Since the outbreak of violence in Syria in March 2011, more than 190,000 people have died according to the UN. Among other atrocities that have occurred during the conflict, there have been serious violations of medical neutrality. PHR has been documenting attacks on medical personnel and facilities across the country in this interactive map.
In light of reports of apparent chemical weapon attacks in Syria, PHR has made available chemical weapons fact sheets meant to educate and provide guidance to physicians who may become first responders in a chemical warfare agents attack. We have also developed an informational fact sheet on nerve agent exposure and chemical weapons evidence collection meant to provide an overview of the deadly effects of nerve agents, as well as the procedure for the professional documentation of evidence of chemical warfare agents use and exposure.
PHR said it was deeply moved by images of a young boy rescued in Aleppo, and disputed the Russian government's assertion that it was not responsible for strikes against civilians
Over the past week, Syrian government forces launched deadly airstrikes against six hospitals in and around Aleppo, the worst week for attacks on medical facilities in that region since the Syrian conflict began in 2011.
Civilians in Syria’s besieged town of Madaya are dying from malnutrition, starvation, and other preventable diseases, according to a new report published by PHR and the Syrian American Medical Society.
Deadly Aleppo Airstrikes Damage Two Syrian Hospitals (June 8, 2016)
Airstrikes in Syria damaged two hospitals in opposition-controlled areas of Aleppo today, killing and wounding dozens. Working with information from its partners on the ground, PHR says both facilities are now out of service.
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Doctors of Aleppo Abandoned, Again (August 17, 2016)
In their letter to U.S. President Barack Obama, Aleppo’s remaining doctors pleaded not for tears but for a plan to end the Syrian government’s all-out assault on hospitals and medical workers. And the response from the White House was the same as it’s been for months: we’re working on it.
Starving to Death in Madaya (July 13, 2016)
In late spring 2016, 12-year-old Ola died in Syria. In a place where her death could easily have been caused by barrel bombs, missiles, or mortar fire, she instead suffered a slow and painful death from starvation. This happened because she lived in Madaya.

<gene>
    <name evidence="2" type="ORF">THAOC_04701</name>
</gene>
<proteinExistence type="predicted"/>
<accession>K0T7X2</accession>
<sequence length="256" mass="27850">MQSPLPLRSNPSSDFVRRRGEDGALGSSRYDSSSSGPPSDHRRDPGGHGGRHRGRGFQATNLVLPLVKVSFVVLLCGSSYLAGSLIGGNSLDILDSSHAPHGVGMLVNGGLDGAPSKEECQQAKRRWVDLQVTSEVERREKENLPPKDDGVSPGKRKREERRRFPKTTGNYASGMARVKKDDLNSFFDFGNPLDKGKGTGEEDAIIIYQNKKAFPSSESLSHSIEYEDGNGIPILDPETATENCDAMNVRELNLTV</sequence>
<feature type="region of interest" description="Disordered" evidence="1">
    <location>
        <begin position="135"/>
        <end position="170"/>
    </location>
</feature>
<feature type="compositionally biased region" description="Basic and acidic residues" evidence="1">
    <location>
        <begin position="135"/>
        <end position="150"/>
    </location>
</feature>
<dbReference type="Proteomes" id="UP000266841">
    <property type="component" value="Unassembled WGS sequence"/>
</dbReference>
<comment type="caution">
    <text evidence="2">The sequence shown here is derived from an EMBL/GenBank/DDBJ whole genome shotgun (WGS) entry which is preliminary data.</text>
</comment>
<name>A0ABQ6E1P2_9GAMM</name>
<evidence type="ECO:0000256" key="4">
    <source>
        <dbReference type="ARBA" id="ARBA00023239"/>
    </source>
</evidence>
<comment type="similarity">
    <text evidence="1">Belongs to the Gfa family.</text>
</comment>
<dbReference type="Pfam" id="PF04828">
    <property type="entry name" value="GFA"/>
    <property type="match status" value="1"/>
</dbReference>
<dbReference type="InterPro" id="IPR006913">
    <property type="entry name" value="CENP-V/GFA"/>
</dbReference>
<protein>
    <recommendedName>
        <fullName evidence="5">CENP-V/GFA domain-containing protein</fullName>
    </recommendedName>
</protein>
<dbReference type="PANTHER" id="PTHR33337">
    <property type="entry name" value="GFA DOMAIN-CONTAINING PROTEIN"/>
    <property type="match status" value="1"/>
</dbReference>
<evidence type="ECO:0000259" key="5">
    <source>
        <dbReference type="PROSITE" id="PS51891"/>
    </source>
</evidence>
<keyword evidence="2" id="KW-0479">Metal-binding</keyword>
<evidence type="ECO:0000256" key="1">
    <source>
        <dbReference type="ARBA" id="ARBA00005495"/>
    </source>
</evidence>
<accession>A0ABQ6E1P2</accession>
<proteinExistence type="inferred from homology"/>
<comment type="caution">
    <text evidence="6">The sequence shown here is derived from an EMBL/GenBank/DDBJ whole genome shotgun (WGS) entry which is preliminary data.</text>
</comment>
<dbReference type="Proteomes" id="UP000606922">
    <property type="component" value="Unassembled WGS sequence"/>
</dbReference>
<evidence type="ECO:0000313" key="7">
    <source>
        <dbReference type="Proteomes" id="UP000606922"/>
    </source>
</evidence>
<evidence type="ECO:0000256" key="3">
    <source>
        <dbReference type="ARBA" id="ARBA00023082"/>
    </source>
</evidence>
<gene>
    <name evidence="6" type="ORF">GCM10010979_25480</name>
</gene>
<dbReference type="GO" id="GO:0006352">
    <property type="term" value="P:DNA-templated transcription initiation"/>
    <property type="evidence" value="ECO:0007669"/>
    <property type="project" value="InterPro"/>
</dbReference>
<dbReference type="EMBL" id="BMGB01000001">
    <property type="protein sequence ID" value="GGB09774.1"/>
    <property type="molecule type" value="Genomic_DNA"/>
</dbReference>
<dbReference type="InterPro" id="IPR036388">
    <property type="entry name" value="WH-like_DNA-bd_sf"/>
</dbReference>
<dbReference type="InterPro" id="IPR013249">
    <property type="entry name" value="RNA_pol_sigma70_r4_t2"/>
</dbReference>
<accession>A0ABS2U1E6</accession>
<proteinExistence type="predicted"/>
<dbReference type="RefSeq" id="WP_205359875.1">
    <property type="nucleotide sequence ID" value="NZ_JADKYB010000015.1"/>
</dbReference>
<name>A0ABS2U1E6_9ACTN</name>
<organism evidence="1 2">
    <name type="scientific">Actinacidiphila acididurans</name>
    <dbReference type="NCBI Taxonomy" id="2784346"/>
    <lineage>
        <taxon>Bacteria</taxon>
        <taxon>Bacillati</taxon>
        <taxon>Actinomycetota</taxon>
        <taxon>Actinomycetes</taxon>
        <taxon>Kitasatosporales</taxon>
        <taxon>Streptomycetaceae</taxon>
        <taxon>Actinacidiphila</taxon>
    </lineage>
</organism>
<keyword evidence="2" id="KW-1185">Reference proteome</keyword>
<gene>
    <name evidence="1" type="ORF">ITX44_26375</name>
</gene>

Conversations: One Doctor’s Struggle for Justice (June 2, 2016)
The only way to reinstate peace and stability in Syria is to document ongoing crimes in the hopes that those responsible will some day be brought to justice, according to a doctor working with Physicians for Human Rights along the Turkish border.
Assad, Beware the Long Arm of Justice (April 13, 2016)
As a shaky ceasefire in Syria appears on the verge of collapse, peace talks are set to resume in Geneva this week. It’s a harrowing time for Syrians, made all the worse by the Syrian government continuing to willfully cut off deliveries of food and medicine to civilians.
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Madaya: Portrait of a Syrian Town Under Siege (July 2016)
The Syrian government has besieged Madaya – a small town controlled by opposition forces an hour’s drive from Damascus – trapping residents inside without access to supplies, food, or services outside the town since July 2015.
Update on Syria – April 2016 (April 2016)
Syria’s cessation of hostilities, which came into effect on February 27, was supposed to reduce violence and guarantee delivery of humanitarian aid to desperate populations in need across Syria. The reduction of violence witnessed in the first weeks of the cessation has started to reverse course, and the cessation has largely failed on its promises to deliver life-saving humanitarian aid to the millions of Syrians in besieged and hard-to-reach areas.
Director of Programs Widney Brown of Physicians for Human Rights delivered remarks at the Tom Lantos Human Rights Commission Briefing - Five Years of War in Syria: Health Care Under Attack.
Syria Cessation of Hostilities Fails on Aid Delivery (March 2016)
Despite a cessation of hostilities agreement that has temporarily reduced violence in Syria, Physicians for Human Rights finds in this issue brief that life-saving humanitarian aid is still not reaching hundreds of thousands of besieged Syrians.
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The Syrian government has responded to popular protests with months of sustained and extreme violence and intimidation, and an all-out assault on the country’s medical system. PHR has documented attacks on Syria’s medical profession – violations that are but one aspect of the myriad abuses the Syrian people have endured over the past several months. Read More »